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The Florence R. Sabin Papers

Letter from Charles A. Doan to Florence R. Sabin pdf (203,634 Bytes) transcript of pdf
Letter from Charles A. Doan to Florence R. Sabin
Number of Image Pages:
2 (203,634 Bytes)
1940-04-01 (April 1, 1940)
Doan, Charles A.
Sabin, Florence R.
Original Repository: Smith College. Sophia Smith Collection. Florence Rena Sabin Papers
Reproduced with permission of Ohio State University.
Exhibit Category:
At the Rockefeller Institute for Medical Research, 1925-1938
Box Number: 10
Folder Number: 4
Unique Identifier:
Document Type:
Letters (correspondence)
Physical Condition:
April 1, 1940
Dear Dr. Sabin:
It was certainly characteristic of you to telegraph your afterthought with reference to our patient with the presumed megakaryocytic abnormality. I have experienced the same sensation of afterthought interpretation, based upon things seen but not fully interpreted at the time of the original survey.
I thoroughly concur in your suggestion that one must absolutely rule out other sources for the very abnormal cytoplasmic masses in the blood in this boy. However, in the survey of the first fixed blood film, sent by mail from Louisville, one of the points which led me to the tentative diagnosis, was that neither granulocytes nor lymphocytes showed any pathologic changes. This relatively normal condition of the polys, lymphocytes and monocytes, was confirmed in the supravital studies of the blood cells after the patient was admitted to University Hospital, and there was only an exceedingly rare (1/2 to l%) myelocytes present. Therefore, there was no evidence of disordered maturation and development of granules in the granulocytic series that had intact cells, at any rate, and no persisting basophilia of the cytoplasm with definite granulation, which is usually readily seen in the bloods from patients having a toxic condition affecting the granulocytic cells.
We have stained the peripheral blood each day since the receipt of your wire, and as yet I have not found any of these masses of granular cytoplasm, interpreted as platelets, showing the oxydase reaction. We are repeating the studies regularly, however, and today we plan to do another sterna marrow aspiration, and I shall apply the oxydase stain to films of marrow cells, to compare with the supravital and Wright's-Giemsa stains.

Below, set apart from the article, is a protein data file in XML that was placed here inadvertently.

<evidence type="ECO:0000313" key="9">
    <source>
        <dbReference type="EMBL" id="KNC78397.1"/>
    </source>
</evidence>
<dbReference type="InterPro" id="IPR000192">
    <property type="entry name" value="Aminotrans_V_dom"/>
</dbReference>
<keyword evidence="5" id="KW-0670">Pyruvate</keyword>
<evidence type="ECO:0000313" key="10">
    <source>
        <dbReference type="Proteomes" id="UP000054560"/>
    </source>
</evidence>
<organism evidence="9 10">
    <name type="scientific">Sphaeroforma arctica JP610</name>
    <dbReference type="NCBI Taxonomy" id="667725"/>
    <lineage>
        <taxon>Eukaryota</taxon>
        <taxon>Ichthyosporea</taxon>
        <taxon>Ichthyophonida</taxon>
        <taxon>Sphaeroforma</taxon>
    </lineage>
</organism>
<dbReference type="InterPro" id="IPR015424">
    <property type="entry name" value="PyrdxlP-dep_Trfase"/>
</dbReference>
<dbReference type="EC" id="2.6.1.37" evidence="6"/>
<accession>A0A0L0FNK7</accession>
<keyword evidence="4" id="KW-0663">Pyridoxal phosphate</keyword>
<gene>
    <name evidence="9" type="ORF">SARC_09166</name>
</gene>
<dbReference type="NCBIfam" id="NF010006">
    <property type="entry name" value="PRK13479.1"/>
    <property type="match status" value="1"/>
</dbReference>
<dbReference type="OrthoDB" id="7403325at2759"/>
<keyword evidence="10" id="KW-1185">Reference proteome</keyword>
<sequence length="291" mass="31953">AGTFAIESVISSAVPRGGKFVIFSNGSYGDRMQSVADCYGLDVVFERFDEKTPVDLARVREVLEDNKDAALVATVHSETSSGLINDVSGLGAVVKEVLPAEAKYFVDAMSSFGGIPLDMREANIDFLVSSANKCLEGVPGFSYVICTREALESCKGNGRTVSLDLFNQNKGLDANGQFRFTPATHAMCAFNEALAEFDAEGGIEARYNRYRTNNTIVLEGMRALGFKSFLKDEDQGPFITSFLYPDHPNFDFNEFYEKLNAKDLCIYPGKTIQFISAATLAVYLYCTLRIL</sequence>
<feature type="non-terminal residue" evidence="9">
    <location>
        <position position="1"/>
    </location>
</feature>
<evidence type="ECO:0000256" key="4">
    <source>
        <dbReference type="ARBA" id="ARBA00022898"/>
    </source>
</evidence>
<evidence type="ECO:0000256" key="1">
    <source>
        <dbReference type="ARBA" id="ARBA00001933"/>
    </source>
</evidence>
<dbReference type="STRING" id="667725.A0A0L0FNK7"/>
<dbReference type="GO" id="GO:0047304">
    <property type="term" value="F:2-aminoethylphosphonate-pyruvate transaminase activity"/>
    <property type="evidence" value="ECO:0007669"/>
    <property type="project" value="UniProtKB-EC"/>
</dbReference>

As you know, Dr. Houghton will culture the narrow material, and I am very eager to see what differences, if any, may become apparent as these possible myelocytoblastic cells grown in contrast with typical myeloblasts and myelocytes from myeloid leukemia.
In the surveys of the marrow tissue the afternoon you mere here, I felt rather definitely that the hyperplasia of blast cells was not typical of myeloblasts, megaloblasts, monoblasts or lymphoblasts. There did seem to me to be all stages of transition between the large mononuclear cells with nucleoli, and the typical increased number and distribution of characteristic megakaryocytes.
We are doing quantitative studies, with Dr. Wilson's help, on both prothrombin and anti-thrombin content of the blood plasma in this patient, and I am especially interested in seeing whether we can get evidences of abnormal quantity or quality in the thrombin-kinase or anti-thrombin potency of this serum.
Your letter elaborating upon this ease arrived also promptly in due course, and we all appreciated greatly your follow-through and this evidence of the interest which the problem stimulated in your thinking.
The final three days of the seminar I believe went as smoothly and were received as enthusiastically as the first two days. The men repeatedly mentioned their appreciation of your presence and of your contributions, culminating in a testimonial which was presented to me at the end of the course by Dr. Rudesill of Indianapolis, a copy of which I was asked to forward to you. I thought this was a very nice, spontaneous gesture from the group, and you will see, from the wording of the appreciation signed by all of the men, that they included all of the individuals active in presenting work to them.
All in all, now that the intensive grind is over, I am glad we made the effort, and I hope you feel as well repaid for the trouble you took, as we do here.
It certainly was like old times to work and lecture shoulder to shoulder with you again, even though it was for but a fleeting few hours, and it has served to re-emphasize both the personal and the scientific privilege which the years in Baltimore and New York gave me as your student and associate. We are trying to carry on, as you well know,-however far we may miss the goal-, in the tradition of Ludwig to Mall to Sabin, et al.
The children are thoroughly enjoying their books, and have already been asking when Dr. Sabin would come back for another visit.
I hope your trip from here to Denver was pleasant, and that your plans for the day in Chicago carried through without interruption.
I am leaving tomorrow morning at eight o'clock for Cleveland, where, as you know, I have three appearances, but inasmuch as there is only one each day from Wednesday through Friday, it seems, in contrast with the past two weeks, a very light schedule indeed.
After this week I am going to get down both to writing and to the current investigative program, inasmuch as the spring and summer quarters are my lightest teaching and administrative routine period.
All send affectionate greetings, and again deepest appreciation for your visit.
Always most cordially,
Charles A. Doan, M.D.
Professor of Medicine
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